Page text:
Archaeal community structures in rice soils from different geographical regions before and after initiation of methane production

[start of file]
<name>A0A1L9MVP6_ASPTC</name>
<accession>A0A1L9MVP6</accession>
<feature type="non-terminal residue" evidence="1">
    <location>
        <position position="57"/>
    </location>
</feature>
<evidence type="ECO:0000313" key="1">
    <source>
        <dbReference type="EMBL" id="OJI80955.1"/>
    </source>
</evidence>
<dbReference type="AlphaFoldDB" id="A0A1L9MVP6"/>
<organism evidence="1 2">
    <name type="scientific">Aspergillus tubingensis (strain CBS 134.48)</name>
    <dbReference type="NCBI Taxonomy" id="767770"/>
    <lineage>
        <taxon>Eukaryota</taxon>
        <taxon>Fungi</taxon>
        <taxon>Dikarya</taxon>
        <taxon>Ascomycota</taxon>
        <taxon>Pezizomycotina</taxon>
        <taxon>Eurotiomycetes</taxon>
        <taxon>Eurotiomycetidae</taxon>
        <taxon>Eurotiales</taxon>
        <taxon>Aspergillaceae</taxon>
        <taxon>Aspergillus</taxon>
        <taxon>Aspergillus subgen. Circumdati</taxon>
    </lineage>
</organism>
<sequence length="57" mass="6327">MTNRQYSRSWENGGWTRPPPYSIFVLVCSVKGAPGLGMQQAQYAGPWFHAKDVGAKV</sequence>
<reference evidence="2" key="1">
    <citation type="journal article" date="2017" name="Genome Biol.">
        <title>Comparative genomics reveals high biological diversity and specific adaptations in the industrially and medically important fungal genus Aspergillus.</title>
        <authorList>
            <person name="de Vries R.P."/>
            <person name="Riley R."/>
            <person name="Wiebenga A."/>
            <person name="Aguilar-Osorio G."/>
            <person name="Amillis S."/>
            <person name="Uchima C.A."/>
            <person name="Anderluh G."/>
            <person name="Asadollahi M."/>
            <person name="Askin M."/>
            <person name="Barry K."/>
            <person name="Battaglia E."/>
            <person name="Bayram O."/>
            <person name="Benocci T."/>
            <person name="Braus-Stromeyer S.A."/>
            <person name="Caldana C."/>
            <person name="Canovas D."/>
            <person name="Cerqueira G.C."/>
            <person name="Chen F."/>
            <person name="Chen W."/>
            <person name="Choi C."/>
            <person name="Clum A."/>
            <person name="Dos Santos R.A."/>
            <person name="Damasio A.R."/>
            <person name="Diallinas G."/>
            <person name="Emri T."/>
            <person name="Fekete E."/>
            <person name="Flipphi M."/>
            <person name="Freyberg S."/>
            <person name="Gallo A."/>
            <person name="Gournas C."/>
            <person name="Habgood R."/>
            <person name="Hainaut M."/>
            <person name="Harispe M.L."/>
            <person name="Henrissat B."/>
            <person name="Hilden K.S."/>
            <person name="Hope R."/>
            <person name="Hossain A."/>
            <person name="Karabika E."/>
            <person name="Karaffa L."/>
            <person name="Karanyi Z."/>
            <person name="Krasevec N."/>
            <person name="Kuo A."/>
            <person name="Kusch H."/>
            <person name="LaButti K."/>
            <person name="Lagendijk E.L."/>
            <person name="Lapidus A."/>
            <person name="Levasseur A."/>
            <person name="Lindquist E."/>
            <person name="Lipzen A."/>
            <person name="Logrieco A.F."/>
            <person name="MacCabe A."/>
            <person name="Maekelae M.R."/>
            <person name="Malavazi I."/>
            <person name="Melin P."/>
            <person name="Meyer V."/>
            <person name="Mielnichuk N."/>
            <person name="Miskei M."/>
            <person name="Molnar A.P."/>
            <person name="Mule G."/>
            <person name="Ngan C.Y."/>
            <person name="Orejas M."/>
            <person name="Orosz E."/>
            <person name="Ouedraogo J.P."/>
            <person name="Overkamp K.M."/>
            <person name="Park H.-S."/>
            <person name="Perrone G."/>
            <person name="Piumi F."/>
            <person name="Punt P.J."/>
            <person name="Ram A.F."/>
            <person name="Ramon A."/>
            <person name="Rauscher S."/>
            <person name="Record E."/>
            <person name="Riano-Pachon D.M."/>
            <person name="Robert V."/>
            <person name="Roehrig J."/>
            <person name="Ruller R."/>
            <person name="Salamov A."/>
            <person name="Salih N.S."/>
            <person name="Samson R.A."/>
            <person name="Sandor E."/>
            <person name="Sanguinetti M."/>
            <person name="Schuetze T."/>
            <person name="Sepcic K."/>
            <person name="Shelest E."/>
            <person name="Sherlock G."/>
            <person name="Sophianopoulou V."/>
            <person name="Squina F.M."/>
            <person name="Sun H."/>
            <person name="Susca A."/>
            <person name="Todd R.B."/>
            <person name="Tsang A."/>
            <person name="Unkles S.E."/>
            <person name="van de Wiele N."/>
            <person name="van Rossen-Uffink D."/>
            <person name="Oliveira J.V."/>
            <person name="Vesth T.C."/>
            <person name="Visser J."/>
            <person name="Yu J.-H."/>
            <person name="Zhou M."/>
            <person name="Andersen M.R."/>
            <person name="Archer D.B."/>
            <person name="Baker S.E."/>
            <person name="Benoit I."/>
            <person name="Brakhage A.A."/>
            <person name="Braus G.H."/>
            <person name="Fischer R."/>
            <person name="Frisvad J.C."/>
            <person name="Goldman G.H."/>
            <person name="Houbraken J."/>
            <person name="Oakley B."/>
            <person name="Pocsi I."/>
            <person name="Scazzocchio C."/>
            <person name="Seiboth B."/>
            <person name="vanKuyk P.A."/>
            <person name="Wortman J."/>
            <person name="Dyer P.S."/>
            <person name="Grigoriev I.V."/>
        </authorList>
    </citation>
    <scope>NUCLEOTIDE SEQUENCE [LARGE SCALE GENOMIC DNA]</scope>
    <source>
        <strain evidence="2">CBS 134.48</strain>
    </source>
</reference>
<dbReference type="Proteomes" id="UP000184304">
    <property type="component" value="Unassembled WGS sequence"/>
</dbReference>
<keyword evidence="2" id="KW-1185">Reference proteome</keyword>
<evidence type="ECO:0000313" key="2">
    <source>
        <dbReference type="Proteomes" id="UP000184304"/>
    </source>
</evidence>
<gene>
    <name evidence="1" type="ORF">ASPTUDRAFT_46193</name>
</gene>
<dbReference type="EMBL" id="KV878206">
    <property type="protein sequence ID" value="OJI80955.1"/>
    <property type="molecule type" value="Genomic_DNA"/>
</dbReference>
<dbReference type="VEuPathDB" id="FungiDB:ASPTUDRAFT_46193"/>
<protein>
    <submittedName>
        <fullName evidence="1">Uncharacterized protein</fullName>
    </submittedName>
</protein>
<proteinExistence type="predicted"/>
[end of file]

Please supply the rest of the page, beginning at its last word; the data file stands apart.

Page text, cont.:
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The methane production potential of rice soils, which are situated in different geographical regions, shows inherent variations and is catalyzed by archaeal methanogens. We therefore investigated the archaeal community structure in 11 rice field soils which represent a range of climatic conditions (temperate to subtropical zones) and soil properties. Retrieval of environmental partial SSU rDNA sequences from the rice soils of Shenyang (China) and Gapan (The Philippines) showed that the communities were different from each other. However, despite the differences in soil properties and geographical region the sequences clustered in similar phylogenetic groups to those obtained earlier from rice fields of Vercelli (Italy). The archaeal community structure in the other rice field soils was compared using terminal restriction fragment length polymorphism (T-RFLP) analysis targeting the SSU rRNA gene and the methyl-coenzyme M reductase α-subunit gene (mcrA). The relative abundance of each terminal restriction fragment (T-RF) was determined by fluorescence peak area integration. The 182-bp SSU rDNA T-RF (representing members of Methanosarcinaceae and rice cluster (RC) VI) was dominant (40–80% contribution) in Chinese soils (Zhenjiang, Changchun, Jurong, Beiyuan, Shenyang) and the Philippine soil of Gapan. The other Philippine soils (Luisiana, Guangzhou, Pila) and the Italian soils (Vercelli, Pavia) showed a dominant 389-bp T-RF (35–40% contribution), representing mainly the novel methanogenic RC-I. All the other T-RF (80, 88, 280, 375 and >800 bp) contributed <20%. Prolonged anoxic incubation (30–200 days) of the air-dried soils resulted in the production of CH4, which was in some soils preceded by a characteristic halt phase. T-RFLP analysis revealed that the soils with a methanogenic halt phase also showed dramatic archaeal population dynamics which were related to the length of the halt phase. Our results show that the archaeal communities in rice field soils of different geographical origin are highly related, but nevertheless exhibit individual patterns and dynamics, thus providing evidence for the active participation of the community members in energy and carbon flow.